Karen McDonald, Diamond-Walker's childhood teacher. The director of Los Angeles Unified School District Gifted/Talented Program Conservatory of Fine Arts at Cal State Los Angeles, McDonald is the director of Debbie Allen Dance Academy. A Broadway dancer before returning to L.A. to teach, McDonald studied at Dance Theater of Harlem with legendary mentors and teachers like George Faison, Donald McKayle, Don Martin, Janet Collins, Arthur Mitchell, and Karel Shook, among others. "She was the most instrumental person in my process because I really identified with her as being a tall black woman, with an Ailey-esque style of movement," Diamond-Walker says. "She was super inspirational for me."
Don Martin, Diamond-Walker's teacher at the Los Angeles County High School for the Arts (LACHSA). Martin studied under icon Lester Horton, who taught the likes of Janet Collins, Carmen de Lavallade, and Alvin Ailey. "He was really instrumental because he not only taught me the Horton technique, but also about theatricality and how it speaks to dancing," Diamond-Walker says.
Ka-Ron Brown-Lehman, Diamond-Walker's mentor. Formerly artistic director of the LACHSA dance department (2001–2006), she was once a well-known TV dance artist, performing with Fred Astaire, Liza Minelli, and Diana Ross.
Francisco Martinez, Walker's teacher at the Ailey/Fordham University BFA program. Currently a dance professor at The Juilliard School, Martinez trained at the National Ballet School in Spain, at the Maria de Avila Dance School, and with Victor Ullate, who was a principal in Maurice Béjart's ballet company.
Why It Matters: Thinking about her connections to the past is important in Diamond-Walker's professional career. At Graham, she's enjoyed working with those who worked directly with Martha Graham, such as Elizabeth Auclair, Janet Eilber, Terese Capucilli, and Christine Dakin. "These women embody different parts of Graham's legacy," Diamond-Walker says. "They all have different interpretations of her work, but because of my experience with each of them, I feel deeply connected to Graham."
Sarah Reich (Jeff Xander, courtesy Reich)
Sarah Reich, tap dancer
Rooted to: The Nicholas Brothers, Jason Samuels Smith, Dianne Walker, Harold "Stumpy" Cromer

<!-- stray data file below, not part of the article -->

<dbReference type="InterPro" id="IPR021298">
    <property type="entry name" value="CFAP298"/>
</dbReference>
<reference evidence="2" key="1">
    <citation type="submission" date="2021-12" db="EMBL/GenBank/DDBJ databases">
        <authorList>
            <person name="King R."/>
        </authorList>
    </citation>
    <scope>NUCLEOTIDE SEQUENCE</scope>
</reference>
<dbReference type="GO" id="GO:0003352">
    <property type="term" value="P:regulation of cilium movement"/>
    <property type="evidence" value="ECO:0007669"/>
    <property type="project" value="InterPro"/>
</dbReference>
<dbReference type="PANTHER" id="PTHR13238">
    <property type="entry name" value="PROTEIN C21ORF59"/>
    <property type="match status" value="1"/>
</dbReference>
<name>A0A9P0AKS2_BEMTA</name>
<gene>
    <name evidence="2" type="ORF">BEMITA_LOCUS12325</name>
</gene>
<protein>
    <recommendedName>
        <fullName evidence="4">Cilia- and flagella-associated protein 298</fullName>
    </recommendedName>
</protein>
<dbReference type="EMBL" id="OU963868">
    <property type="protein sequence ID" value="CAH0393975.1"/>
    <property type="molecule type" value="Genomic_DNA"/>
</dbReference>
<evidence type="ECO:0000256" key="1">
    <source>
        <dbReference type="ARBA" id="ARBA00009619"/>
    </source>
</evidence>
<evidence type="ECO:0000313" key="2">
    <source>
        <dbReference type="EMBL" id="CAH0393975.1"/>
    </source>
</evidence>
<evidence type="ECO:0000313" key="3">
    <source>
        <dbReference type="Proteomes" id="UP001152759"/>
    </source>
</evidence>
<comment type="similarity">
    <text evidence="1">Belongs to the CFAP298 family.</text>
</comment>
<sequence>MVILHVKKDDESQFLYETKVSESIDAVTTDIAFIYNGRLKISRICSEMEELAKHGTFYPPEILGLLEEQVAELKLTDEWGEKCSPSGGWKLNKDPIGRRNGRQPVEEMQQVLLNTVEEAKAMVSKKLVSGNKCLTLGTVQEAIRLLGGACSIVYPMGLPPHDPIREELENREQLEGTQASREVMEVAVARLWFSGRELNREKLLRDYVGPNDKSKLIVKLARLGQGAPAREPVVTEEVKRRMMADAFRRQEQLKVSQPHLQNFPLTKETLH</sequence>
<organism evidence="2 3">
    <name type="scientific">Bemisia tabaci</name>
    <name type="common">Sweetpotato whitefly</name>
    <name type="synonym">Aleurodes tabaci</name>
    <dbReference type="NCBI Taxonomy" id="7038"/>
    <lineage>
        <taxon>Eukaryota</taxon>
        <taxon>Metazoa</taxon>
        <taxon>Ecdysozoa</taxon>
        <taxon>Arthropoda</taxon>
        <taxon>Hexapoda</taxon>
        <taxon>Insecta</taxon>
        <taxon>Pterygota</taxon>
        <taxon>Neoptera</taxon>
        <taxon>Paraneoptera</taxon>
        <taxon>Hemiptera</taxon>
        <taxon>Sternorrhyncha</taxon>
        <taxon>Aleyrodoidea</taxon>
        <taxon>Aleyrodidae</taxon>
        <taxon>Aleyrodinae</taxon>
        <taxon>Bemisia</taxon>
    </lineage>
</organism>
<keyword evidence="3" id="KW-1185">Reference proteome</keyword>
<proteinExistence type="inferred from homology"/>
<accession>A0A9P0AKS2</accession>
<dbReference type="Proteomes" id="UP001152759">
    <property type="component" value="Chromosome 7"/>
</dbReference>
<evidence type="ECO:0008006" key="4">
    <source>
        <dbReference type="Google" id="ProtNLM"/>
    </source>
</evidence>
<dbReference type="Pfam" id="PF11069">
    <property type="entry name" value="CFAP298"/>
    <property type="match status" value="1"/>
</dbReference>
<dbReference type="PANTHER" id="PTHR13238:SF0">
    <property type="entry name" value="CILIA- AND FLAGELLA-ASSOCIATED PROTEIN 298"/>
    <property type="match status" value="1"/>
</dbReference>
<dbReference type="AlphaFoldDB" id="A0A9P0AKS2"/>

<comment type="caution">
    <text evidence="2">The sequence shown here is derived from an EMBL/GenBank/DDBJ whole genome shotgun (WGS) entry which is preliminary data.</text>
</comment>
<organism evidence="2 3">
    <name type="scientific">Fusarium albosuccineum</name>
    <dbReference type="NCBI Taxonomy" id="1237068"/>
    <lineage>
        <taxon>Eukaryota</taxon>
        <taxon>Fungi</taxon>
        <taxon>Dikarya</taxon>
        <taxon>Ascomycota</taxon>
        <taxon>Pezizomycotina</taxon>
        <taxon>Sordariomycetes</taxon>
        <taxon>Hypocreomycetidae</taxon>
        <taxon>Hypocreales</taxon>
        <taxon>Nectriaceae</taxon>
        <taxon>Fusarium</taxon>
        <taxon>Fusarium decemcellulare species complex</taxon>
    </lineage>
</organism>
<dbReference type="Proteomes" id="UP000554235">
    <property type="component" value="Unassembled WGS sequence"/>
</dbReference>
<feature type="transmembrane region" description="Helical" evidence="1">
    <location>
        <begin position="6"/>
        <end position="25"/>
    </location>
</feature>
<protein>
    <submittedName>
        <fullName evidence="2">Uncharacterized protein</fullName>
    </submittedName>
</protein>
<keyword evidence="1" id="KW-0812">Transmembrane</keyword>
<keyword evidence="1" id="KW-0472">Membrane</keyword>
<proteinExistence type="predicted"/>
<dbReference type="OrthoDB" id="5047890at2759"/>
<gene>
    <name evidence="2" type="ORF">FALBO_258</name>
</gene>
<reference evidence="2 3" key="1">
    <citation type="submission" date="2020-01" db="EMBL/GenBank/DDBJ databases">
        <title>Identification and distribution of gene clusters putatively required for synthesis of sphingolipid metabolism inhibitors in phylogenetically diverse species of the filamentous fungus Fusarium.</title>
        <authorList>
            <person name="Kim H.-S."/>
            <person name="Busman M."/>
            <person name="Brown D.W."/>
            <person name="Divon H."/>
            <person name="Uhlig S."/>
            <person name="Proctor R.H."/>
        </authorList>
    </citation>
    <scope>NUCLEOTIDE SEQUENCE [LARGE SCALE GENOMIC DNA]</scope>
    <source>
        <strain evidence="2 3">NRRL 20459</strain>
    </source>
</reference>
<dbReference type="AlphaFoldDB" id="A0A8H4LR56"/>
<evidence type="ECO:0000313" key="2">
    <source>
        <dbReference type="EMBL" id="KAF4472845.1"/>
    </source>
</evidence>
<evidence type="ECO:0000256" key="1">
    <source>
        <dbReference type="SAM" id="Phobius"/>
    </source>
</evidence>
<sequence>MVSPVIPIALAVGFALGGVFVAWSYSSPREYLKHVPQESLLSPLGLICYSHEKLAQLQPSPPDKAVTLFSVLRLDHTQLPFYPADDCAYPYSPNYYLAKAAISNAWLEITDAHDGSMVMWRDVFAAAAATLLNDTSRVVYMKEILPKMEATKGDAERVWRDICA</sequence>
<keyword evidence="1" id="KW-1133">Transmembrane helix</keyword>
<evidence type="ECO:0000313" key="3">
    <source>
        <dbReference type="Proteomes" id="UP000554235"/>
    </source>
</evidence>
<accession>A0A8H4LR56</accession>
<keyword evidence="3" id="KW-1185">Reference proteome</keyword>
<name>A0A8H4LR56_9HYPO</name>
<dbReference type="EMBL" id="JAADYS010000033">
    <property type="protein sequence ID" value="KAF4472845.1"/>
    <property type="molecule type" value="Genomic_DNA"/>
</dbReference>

The versatile dancer and choreographer Sarah Reich has performed and taught all over the world. She grew up dancing alongside tap dance legends—by the time she was 12, she was participating in tap jams with Gregory Hines—and those legends, in turn, lifted up the legacies of the dancers who preceded them. "Just like storytelling, tap dance is often passed down from person to person," Reich says. "But as in the game telephone, certain things end up changed."
Tracing It Back:
Cyd Glover, Reich's tap teacher at the Hawthorne Dance Academy. As a young dancer, Glover performed alongside Dormeshia Sumbry-Edwards and Savion Glover in the famous tap musical Black and Blue, choreographed by tap greats Henry LeTang, Cholly Atkins, Frankie Manning, and Fayard Nicholas.
Paul and Arlene Kennedy, who taught Reich at Universal Dance Design in L.A. Paul and Arlene trained countless tap dancers, including Derick K. Grant, Sumbry-Edwards, and Josette and Joseph Wiggan. Originally from Boston, Paul grew up dancing in his mother's studio—and his mother, Mildred Kennedy Bradic, was Dianne Walker's teacher.
Jason Samuels Smith, whose classes Reich took at the Debbie Allen Dance Academy in L.A. "With Cyd I liked tap; with Paul Kennedy, I loved it; with Jason, I fell in love with it," Reich says. The renowned Smith has a diverse training and performance resumé, and his lineage connects Reich to a long line of famous dancers, including Frank Hatchett, Katherine Dunham, and the Nicholas Brothers.
Harold "Stumpy" Cromer, who became a mentor to Reich. The former vaudeville dancer and comedian used to tap on roller skates, and performed on stages with Frank Sinatra, Duke Ellington, and Ella Fitzgerald.
Why It Matters: In addition to studying with tap masters, Reich has learned to appreciate her history through archival footage and learning dances of the past. "We have to keep, and we are keeping, these artists' names and legacies alive," she says. "I think it's really beautiful that we get to feel what it's like to dance like them. When you tap someone else's choreography, you're getting into their body and mind."